Breeding Wheat for Increased Weed-Suppressive Ability against Italian Ryegrass

Project Overview

Project Type: Graduate Student
Funds awarded in 2012: $10,952.00
Projected End Date: 12/31/2014
Grant Recipient: North Carolina State University
Region: Southern
State: North Carolina
Graduate Student:
Major Professor:
Dr. S. Chris Reberg-Horton
North Carolina State University

Annual Reports


  • Agronomic: wheat


  • Crop Production: application rate management
  • Education and Training: extension, networking, participatory research
  • Production Systems: organic agriculture


    The purpose of this project was to screen locally adapted winter wheat lines for weed suppressive ability against Italian ryegrass, test the relative contribution of allelopathy  and competition to weed suppression outcomes in the field, and identify morphological traits that could be utilized for indirect selection for weed suppressive ability in winter wheat. While allelopathy did not affect weed suppression, morphological traits including high vigor during tillering and heading, erect growth habit, early heading date, and height throughout the growing season were correlated with weed suppressive ability. Several high-yielding commercially available cultivars with strong weed suppressive ability were identified.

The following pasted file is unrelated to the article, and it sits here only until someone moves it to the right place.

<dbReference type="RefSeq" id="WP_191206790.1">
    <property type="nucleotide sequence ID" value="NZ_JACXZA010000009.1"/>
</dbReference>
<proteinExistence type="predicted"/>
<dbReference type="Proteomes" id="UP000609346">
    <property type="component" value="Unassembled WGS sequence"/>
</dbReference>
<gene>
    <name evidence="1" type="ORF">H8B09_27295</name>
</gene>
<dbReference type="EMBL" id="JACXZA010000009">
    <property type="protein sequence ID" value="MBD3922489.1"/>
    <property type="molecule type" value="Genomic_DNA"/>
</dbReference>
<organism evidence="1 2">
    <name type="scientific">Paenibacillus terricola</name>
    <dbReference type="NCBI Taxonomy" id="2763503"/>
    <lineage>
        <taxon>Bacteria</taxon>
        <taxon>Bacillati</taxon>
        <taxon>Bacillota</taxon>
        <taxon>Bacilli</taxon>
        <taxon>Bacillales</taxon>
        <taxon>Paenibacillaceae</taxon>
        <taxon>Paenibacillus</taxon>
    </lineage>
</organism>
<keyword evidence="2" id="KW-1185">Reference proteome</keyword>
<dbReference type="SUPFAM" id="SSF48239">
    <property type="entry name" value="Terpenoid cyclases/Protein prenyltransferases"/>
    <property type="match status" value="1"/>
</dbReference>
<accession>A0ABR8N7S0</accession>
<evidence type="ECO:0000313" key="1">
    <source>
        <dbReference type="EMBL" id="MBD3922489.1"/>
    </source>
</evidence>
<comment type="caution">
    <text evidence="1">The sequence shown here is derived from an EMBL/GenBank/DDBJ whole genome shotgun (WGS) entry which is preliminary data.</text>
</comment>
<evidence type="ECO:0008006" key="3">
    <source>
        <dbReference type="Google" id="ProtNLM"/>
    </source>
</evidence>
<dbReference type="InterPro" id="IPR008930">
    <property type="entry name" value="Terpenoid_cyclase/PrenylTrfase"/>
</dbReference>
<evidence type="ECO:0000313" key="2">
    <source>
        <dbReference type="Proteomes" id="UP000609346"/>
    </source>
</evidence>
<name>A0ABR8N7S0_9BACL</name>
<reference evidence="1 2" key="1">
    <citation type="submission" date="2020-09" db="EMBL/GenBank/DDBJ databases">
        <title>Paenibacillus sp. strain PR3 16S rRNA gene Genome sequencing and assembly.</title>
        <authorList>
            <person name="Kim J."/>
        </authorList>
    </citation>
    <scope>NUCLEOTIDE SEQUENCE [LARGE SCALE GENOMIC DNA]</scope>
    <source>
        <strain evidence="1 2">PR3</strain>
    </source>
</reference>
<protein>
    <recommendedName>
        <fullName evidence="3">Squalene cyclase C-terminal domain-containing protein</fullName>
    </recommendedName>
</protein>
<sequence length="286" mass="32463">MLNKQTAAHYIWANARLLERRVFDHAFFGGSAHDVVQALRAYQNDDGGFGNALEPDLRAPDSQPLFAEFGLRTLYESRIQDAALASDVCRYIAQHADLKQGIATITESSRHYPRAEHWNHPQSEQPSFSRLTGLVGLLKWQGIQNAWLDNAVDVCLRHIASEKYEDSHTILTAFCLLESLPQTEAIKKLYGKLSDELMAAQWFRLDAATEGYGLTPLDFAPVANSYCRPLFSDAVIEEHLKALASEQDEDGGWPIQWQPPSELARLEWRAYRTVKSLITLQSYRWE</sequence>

Organic grain production is increasing in North Carolina, and with initiatives to develop local bread wheat production for artisanal baking and the expansion of organic dairy operations, market opportunities for organic wheat are rapidly expanding.  An informal survey estimates that organic corn, wheat, and soybean production increased from 950 acres in 2006 to over 12,000 acres in 2011 in North Carolina. Breeding specific to the needs of organic producers could help close the yield gap between organic and conventional production and strengthen the genetic foundation for organic cropping systems.